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  • The 2016 State of Civil Society Report, produced by CIVICUS, provides a comprehensive `year in review’ as well as 33 guest essays focusing on the topic of exclusion. 
  • Addressing exclusion is an urgent political issue, which gained renewed emphasis with the adoption of the Sustainable Development Goals in 2015.
  • In the past year, civil society responded to profound human rights abuses caused by conflicts and worked to alleviate human suffering in the wake of disasters, yet faces major challenges including dubious attempts to silence dissenting voices.
  • CIVICUS documented serious violations of the freedoms of association, expression and peaceful assembly in 109 countries over the course of 2015.

In an increasingly unequal world where human rights are being undermined, civil society is challenging exclusion in innovative ways. 

“Much of civic life is about promoting inclusion. It is about amplifying the voices of the marginalised, tackling the causes of discrimination, and promoting equal rights and access to services,” said Dr Dhananjayan Sriskandarajah, CIVICUS Secretary-General on launching the organisation’s 2016 State of Civil Society Report. “But, for many millions of people exclusion remains a painful, everyday reality.” 

Year in Review

The yearly report, produced by CIVICUS, provides a comprehensive `year in review’ of civil society and the conditions it works in around the world, drawing on a range of perspectives from experts and activists.  This year’s 33 thematic guest contributions tackle the complex issue of civil society and exclusion, exposing contemporary, dynamic drivers of exclusion, which in many cases are worsening.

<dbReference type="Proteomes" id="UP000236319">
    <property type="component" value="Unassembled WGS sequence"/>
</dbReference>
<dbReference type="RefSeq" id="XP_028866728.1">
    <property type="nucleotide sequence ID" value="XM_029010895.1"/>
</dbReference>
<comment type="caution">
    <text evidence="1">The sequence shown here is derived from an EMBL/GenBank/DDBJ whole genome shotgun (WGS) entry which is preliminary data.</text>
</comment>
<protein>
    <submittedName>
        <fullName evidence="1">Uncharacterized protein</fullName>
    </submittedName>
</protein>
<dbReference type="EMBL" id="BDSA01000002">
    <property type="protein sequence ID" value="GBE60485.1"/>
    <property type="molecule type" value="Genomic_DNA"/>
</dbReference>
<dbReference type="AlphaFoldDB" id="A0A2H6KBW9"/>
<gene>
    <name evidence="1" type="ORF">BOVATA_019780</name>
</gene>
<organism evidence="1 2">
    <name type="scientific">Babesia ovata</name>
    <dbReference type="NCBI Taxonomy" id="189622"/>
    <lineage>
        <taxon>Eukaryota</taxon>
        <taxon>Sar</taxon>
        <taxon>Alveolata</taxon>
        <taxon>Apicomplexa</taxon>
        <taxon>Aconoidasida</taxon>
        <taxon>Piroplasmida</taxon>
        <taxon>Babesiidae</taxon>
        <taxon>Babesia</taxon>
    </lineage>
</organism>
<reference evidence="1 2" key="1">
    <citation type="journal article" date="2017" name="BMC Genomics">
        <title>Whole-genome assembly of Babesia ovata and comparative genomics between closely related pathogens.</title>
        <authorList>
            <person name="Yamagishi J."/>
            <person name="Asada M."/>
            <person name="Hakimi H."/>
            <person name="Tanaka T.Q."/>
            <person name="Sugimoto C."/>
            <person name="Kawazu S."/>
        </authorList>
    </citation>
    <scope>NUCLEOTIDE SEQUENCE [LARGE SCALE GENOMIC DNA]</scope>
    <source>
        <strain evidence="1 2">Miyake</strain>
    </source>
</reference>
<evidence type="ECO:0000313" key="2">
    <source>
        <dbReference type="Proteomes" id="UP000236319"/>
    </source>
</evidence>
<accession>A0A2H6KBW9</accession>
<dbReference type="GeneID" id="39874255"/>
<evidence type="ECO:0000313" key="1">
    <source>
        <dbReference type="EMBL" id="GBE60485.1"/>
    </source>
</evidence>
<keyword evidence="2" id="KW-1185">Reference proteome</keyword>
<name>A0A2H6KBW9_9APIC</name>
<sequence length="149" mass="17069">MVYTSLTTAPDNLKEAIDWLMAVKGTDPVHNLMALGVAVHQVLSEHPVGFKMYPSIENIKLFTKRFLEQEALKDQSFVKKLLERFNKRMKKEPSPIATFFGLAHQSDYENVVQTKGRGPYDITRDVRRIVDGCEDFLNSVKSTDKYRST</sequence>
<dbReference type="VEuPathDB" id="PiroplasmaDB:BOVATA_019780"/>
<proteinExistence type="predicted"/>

“These contributions from civil society working on the ground emphasise the need for excluded people to be understood not as victims, or objects of charity, but as people striving to access their basic human rights. And, they highlight the disproportionate effect that civic space restrictions have on excluded groups and civil society seeking to protect their rights,” added Sriskandarajah. 

The report outlines how the huge and growing gap between super-rich elites and the overwhelming majority of humanity is fuelling public anger and protest. Climate change and conflicts also disproportionately impact excluded populations, further exacerbating exclusion. Addressing exclusion is therefore an urgent political issue, which gained renewed emphasis with the adoption of the Sustainable Development Goals in 2015, which promise to change the present reality and “leave no one behind.” However, as the report outlines, all over the world, people are being left behind on the basis of their gender, ethnicity, migration status, faith, age, sexuality, disability, HIV and health status, locality and more.  

Civil society responses to global challenges and attacks on civic space

In the past year, civil society responded to profound human rights abuses caused by conflicts, particularly in the Middle East, and worked to alleviate human suffering in the wake of disasters, such as the major earthquake in Nepal. The report notes that part of the fallout of the Syrian war, and of conflict in the Middle East more generally, was an influx of refugees into Europe in 2015. The response of many European governments and the European Union (EU) as a whole was “defensive, miserly and mean-spirited, falling far short of the EU’s stated human rights commitments.” While levels of racism and xenophobia were high, there were also significant voluntary responses from citizens and civil society organisations to communicate that refugees were welcome and to help settle them into communities.

The past year also saw large-scale protest in many parts of the world – including Sub-Saharan Africa, Latin America, parts of East Asia, and Eastern Europe – in which citizens expressed frustration with corruption, repressive unaccountable governments, and elite economic power which perpetuates inequality.  

To thwart civil society, governments are employing a number of dubious measures to silence critical voices. Whether it is under the guise of combatting terrorism, protecting state secrets or preventing cybercrime, governments are using a number of far-stretched justifications to limit free speech, association and assembly. CIVICUS has documented serious violations of the freedoms of association, expression and peaceful assembly in 109 countries over the course of 2015, meaning citizens face serious restrictions for speaking-out, organising and taking action on issues affecting their communities.